Baldur’s Gate: Enhanced Edition
Baldur’s Gate is often regarded as one of the finest role-playing games in existence. Initially released in 1998, it was BioWare’s second title and proved to be influential not only for BioWare’s later works but for other Western RPG developers. With a strong emphasis on storytelling and customization, Baldur’s Gate paved the way for other RPGs to follow in its footsteps and ultimately change the landscape of the RPG genre.
This version of Baldur’s Gate is best viewed as a love-letter to the landmark RPG. Developed by Overhaul Games, a company comprised of former BioWare employees, Baldur’s Gate Enhanced Edition is pretty much the same as the original but with a few added features. There are new characters, each with their own missions and backstory, and various coding changes that allow the game to run on modern machines. The multiplayer has also been redesigned for better matchmaking, and the updates to the resolution make the game playable in widescreen. While these differences are welcome, I’m not sure this upgraded version offers much to entice long-time fans of the series to purchase it.
Baldur’s Gate takes place in the Dungeons & Dragons Forgotten Realms campaign. The game begins in the main character’s home town of Candlekeep, which is located in the Sword Coast region of Faerûn. The main character is an orphan and has lived most of their life in Candlekeep. One day the old mage Gorion, the main character’s guardian, informs you that you must flee Candlekeep at once because you’re in great danger. The Sword Coast is currently going through hard times, and bandits and mercenaries have been causing trouble in the region. One group of mercenaries is after the main character but Gorion refuses explain why.
After leaving Candlekeep, Gorion and the main character are approached by a group of bandits. The main character is able to flee but Gorion is killed during the altercation. After this disturbing event, Imoen, the protagonists lifelong friend, shows up and joins in on the adventure. The first destination is to meet up with two people at an Inn that might have more information about what’s going on.
A lot of the story is told in between the game’s chapters by a narrator, but each chapter is filled with revealing details that uncover nefarious plots and mysteries. The narrative is very dramatic and much of it is about the politics of the Sword Coast. The high-fantasy might be a bit overbearing at times, but the depth of the story and the characters are where Baldur’s Gate shines.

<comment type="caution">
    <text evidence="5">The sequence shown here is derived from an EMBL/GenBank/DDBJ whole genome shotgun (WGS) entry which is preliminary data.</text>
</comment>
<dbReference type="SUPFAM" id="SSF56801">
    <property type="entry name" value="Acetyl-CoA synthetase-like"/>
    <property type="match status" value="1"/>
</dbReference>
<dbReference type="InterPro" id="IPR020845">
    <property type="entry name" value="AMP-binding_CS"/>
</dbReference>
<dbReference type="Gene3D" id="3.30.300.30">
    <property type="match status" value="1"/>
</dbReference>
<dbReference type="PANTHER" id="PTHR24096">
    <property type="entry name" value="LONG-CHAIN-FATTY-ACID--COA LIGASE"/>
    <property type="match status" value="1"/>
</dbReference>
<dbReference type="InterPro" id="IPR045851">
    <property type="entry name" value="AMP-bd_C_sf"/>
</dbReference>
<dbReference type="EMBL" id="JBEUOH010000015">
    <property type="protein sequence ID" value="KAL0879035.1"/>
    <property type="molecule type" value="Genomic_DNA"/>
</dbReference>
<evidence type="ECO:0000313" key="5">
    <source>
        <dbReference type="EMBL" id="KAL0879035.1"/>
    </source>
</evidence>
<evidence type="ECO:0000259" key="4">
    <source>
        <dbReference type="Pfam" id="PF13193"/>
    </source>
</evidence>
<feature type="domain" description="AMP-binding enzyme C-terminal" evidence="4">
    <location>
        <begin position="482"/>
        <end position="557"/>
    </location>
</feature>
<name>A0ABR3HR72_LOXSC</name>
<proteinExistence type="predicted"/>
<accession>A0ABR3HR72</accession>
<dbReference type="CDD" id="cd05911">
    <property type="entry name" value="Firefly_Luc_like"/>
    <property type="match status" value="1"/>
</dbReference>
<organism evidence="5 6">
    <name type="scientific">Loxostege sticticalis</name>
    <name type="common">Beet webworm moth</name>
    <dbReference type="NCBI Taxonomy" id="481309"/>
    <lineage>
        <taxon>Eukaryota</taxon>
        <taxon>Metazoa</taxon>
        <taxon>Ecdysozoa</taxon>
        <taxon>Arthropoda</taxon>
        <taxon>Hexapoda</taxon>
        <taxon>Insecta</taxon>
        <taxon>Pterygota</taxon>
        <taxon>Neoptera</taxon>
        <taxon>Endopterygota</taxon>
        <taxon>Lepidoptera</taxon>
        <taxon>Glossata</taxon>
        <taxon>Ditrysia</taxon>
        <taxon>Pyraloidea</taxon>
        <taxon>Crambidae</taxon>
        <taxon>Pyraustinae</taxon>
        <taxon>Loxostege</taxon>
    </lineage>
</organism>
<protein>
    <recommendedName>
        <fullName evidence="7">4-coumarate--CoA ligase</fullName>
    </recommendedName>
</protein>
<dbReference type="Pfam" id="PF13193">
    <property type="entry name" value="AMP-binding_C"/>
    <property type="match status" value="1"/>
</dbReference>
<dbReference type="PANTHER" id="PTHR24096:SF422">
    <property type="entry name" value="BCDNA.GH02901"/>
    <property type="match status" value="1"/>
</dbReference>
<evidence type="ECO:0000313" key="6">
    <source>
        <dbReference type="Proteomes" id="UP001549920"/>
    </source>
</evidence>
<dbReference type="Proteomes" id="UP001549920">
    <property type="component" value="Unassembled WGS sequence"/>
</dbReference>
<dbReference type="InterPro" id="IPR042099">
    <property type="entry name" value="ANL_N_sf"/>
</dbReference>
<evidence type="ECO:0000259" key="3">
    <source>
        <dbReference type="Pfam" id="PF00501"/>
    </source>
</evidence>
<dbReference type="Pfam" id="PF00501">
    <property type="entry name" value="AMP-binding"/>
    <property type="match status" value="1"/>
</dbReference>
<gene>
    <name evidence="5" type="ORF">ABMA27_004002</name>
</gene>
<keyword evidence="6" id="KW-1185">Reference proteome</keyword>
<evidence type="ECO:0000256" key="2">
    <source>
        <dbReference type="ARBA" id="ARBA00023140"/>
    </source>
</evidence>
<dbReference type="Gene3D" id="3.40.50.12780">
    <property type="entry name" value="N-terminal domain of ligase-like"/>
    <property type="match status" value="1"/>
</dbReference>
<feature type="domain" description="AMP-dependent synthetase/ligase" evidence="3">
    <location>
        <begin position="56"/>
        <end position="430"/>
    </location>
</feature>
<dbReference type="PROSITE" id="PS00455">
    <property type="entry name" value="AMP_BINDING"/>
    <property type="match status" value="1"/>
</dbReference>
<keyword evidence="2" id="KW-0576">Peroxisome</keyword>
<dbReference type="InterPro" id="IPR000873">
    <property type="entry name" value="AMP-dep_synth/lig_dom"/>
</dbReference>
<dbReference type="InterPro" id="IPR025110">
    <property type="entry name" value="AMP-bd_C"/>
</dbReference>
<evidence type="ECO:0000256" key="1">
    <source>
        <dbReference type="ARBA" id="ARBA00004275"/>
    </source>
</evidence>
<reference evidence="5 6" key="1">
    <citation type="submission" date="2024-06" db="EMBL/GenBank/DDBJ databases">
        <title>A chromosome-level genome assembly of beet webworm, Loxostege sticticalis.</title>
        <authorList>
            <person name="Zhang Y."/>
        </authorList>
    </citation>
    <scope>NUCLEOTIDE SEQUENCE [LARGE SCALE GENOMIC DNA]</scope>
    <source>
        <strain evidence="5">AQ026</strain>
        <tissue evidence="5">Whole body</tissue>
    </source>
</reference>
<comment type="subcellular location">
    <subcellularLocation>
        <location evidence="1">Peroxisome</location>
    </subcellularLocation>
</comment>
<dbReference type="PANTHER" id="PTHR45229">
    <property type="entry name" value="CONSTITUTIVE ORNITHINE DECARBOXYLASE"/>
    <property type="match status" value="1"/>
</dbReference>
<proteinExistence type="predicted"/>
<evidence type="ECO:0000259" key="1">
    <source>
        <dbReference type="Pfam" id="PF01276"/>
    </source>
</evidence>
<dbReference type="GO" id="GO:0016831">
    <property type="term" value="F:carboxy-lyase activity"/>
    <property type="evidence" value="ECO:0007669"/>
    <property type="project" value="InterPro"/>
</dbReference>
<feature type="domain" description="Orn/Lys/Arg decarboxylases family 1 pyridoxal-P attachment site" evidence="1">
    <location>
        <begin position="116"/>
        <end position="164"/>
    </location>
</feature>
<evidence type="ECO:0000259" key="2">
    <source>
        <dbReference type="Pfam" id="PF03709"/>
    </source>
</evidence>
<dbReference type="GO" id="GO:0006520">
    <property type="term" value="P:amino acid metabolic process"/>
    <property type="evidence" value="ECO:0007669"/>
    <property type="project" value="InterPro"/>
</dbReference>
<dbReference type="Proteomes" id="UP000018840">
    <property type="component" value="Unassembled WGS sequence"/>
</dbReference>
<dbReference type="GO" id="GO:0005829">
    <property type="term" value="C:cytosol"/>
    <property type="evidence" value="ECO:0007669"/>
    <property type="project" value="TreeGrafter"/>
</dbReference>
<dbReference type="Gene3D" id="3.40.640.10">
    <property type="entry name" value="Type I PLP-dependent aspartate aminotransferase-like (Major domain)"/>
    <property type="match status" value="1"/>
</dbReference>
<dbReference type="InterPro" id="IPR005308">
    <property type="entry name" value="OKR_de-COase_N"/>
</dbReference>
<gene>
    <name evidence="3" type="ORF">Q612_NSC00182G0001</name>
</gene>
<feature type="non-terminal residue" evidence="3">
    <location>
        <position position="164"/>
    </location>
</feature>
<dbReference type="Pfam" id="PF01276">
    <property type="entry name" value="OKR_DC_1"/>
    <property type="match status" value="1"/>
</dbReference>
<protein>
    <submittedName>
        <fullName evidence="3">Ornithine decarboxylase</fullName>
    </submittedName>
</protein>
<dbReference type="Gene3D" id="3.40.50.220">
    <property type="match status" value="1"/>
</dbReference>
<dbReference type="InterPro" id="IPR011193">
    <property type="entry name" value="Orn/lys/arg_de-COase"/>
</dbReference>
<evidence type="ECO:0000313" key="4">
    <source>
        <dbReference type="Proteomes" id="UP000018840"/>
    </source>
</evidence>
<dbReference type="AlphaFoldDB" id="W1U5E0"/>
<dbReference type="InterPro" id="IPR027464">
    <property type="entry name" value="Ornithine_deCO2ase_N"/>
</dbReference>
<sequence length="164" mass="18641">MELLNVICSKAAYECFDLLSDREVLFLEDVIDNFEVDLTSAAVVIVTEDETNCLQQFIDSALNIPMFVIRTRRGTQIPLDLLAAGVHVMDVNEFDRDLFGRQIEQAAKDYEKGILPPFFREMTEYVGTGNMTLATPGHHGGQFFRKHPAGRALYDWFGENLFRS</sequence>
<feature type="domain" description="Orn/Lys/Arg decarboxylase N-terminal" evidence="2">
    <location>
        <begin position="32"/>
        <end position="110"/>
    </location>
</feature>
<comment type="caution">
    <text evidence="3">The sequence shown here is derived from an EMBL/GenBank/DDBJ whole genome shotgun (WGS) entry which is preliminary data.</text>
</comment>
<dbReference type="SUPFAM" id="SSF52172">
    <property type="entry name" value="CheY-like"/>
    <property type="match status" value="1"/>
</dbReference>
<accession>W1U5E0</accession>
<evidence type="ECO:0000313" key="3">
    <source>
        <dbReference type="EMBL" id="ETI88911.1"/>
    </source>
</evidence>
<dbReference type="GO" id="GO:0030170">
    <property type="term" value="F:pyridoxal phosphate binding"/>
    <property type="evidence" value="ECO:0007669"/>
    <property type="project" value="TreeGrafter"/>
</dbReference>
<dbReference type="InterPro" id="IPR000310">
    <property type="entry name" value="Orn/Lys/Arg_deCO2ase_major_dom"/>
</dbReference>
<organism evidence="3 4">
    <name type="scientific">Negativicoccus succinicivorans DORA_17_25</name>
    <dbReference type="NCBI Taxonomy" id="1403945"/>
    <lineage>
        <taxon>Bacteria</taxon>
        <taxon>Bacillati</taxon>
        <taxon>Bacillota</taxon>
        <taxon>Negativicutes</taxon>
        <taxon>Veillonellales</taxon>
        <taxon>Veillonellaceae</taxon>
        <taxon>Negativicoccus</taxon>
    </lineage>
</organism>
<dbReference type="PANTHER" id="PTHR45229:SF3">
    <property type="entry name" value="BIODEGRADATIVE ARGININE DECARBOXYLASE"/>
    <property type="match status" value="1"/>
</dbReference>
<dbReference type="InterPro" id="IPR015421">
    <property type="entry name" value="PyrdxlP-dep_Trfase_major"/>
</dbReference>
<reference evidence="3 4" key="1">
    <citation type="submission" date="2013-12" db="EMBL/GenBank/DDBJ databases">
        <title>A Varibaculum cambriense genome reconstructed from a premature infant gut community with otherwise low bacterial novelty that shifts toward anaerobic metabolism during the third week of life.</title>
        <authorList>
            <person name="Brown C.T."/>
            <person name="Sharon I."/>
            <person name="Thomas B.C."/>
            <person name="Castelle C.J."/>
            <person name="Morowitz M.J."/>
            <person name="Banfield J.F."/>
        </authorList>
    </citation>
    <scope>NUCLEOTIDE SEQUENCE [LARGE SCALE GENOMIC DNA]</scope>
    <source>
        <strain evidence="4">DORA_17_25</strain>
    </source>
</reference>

Baldur’s Gate features a character building and combat system that reflects the 2nd Edition Advanced Dungeons & Dragons rules that serve as its core design. In the beginning, you’re able to create your own character or chose from a selection of premade PCs (Player Characters). Many classes are available to pick from, including sorcerers, thieves, warriors, druids and clerics. If you’re feeling adventurous, multi-class options can also be used. At first your PC will have a very light selection of spells and/or abilities at their disposal, but this will change as you gain levels.
The combat is where Baldur’s Gate could have used more enhancements, because it’s still presented in a simple fashion like the original. However, it’s still intuitive and will keep you on your toes as you give orders to party members while you face numerous enemies. During combat, you can pause the game to set commands for everyone in your party and even create scripts that kick-in during certain points of the combat phase. Because of how difficult the battles can be, you’ll be using these features often.
Like any good Western RPG, Baldur’s Gate has a fully explorable world. Granted, not all areas can be visited from the start, but the non-linear structure provides immersion and fun challenges. The bounty of side-quests to tackle are perhaps the strongest aspect of the game. Not only do they provide added replay value, but they really flesh-out the world of Faerûn.
The pixelated visuals could have used some touching up, but they still look good. The spells and creatures are detailed nicely for the time, and the motion-comic style cutscenes are well animated. The towns have a relatively simple design, and many buildings look the same. However, there are some outdoor vistas that are pretty to look at, nasty swamps and ominous ruins that feature some nice textures. While the graphics won’t blow your mind, they still hold up and provide for a good bit of nostalgia.
The sound effects in Baldur’s Gate do their job and that’s about it. Melee combat is filled with “clanks” and “thuds”, spells crackle and explode and footsteps sound different depending upon the ground. The music is what you’d expect for a fantasy setting. Strings that pull out the dramatic themes, jovial tavern music and gloomy effects for dungeons all make for a pleasant audio experience. The voice acting is also well done and really draws out the high-fantasy writing. The voice actors are successful in giving the characters personality, and Overhaul Games did a great job touching up and revamping some of the original voices.
Baldur’s Gate Enhanced Edition stays true to the glory of the original. While it still makes for a compelling experience, the alterations made don’t really add anything to make this game feel truly “enhanced.” This is especially true since there are many mods available for the original Baldur’s Gate that do a better a job. However, if you’re not into all that modding stuff, Baldur’s Gate has withstood the test of time and the Enhanced Edition is worth it for those new to the series.